Boise-based Albertsons Companies started sending robots onto the streets around a few of its stores recently. It’s the latest in a series of ideas to add more tech. to the long-standing grocery chain’s services.
Albertsons launched a trial at two of its Safeway stores in Northern California that allows shoppers to get groceries delivered in a special remote-controlled cart, if they live up to three miles from a store.
Once the cart arrives, a customer will get a text message and the cart will unlock, which will allow the non-shopping shopper to unload groceries into their home.
Tortoise and the hare pun here
The pilot uses technology from a California tech. company called Tortoise. Shoppers go online, pick out groceries, pay a fee – then workers will load up the cart and send it out to the streets. A remote worker will guide and steer the device using cameras and sensors.
It’s similar to the technology behind remote-controlled scooters that will roll out in Boise this spring from Spin. In fact, the same vendor – Tortoise – is behind both projects.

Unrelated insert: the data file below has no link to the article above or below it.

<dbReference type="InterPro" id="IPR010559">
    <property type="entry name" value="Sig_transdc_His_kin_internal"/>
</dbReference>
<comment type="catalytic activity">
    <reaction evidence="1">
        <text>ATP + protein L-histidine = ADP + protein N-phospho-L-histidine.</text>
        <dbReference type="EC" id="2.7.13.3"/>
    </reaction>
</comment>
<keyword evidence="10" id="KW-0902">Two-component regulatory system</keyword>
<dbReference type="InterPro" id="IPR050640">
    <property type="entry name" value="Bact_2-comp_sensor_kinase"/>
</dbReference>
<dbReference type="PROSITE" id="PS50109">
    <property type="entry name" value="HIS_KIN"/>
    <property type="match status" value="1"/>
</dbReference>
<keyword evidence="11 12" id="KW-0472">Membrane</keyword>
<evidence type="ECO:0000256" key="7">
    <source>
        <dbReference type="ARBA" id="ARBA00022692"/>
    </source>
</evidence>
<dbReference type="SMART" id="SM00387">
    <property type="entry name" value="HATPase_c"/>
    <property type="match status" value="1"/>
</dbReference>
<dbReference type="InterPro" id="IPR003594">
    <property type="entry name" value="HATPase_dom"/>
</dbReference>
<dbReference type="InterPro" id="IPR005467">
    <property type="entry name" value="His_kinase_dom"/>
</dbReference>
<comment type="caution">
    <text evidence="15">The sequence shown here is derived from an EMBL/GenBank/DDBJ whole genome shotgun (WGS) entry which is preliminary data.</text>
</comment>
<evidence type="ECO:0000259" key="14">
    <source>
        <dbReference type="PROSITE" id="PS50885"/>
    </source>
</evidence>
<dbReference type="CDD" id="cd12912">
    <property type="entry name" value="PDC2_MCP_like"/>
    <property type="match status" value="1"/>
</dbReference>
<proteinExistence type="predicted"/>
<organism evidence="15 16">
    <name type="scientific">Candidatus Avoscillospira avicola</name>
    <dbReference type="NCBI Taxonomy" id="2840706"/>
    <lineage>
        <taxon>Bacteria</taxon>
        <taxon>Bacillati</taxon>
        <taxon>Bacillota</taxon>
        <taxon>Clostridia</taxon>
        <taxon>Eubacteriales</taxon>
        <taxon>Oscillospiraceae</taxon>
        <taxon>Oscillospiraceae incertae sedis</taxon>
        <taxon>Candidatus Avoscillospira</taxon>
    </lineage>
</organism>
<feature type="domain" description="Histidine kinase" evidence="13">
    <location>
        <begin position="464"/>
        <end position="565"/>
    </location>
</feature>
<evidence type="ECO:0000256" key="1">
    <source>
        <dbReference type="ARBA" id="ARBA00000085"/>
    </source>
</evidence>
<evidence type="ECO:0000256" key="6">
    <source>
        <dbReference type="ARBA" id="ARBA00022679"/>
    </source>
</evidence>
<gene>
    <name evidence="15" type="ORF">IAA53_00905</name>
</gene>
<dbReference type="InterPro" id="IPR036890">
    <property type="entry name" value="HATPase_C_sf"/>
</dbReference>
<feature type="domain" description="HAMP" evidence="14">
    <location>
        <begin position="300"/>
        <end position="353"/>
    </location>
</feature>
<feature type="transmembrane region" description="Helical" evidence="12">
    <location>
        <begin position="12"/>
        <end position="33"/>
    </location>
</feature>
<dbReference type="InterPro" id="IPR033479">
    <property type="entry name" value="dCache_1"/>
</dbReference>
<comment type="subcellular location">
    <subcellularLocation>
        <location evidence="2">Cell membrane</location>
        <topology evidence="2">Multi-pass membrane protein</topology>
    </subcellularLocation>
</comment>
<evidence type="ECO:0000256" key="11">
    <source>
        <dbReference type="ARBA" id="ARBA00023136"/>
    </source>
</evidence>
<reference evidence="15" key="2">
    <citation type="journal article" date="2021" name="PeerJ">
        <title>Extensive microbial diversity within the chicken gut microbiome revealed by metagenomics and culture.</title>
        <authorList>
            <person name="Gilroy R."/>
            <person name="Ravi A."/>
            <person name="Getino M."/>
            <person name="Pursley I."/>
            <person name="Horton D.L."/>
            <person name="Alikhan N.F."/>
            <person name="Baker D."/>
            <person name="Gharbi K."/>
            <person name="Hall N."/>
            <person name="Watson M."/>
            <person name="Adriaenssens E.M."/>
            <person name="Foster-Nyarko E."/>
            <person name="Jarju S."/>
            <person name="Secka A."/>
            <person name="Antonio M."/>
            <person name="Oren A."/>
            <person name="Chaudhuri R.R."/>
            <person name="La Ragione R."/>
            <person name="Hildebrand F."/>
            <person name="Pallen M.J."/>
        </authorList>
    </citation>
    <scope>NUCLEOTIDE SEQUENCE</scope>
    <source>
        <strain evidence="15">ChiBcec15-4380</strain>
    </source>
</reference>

“Our team is obsessed with trying new and disruptive technologies that can bring more convenience for our customers,” said Chris Rupp, EVP and Chief Customer and Digital Officer. “We are willing to quickly test, learn, and implement winning innovations that ensure we are offering the easiest and most convenient shopping experience in the entire industry.”
For now, a Safeway worker will accompany the carts as they roll along the streets – at the blistering pace of just 3 MPH. The cart uses a rechargeable electric battery.
It’s not the company’s first use of robots. It previously used aisle-scanning robots in some Boise area stores. It’s also another method of getting groceries delivered to customers announced in recent months. Last month we told you about an automated pickup kiosk the company is testing outside of Chicago.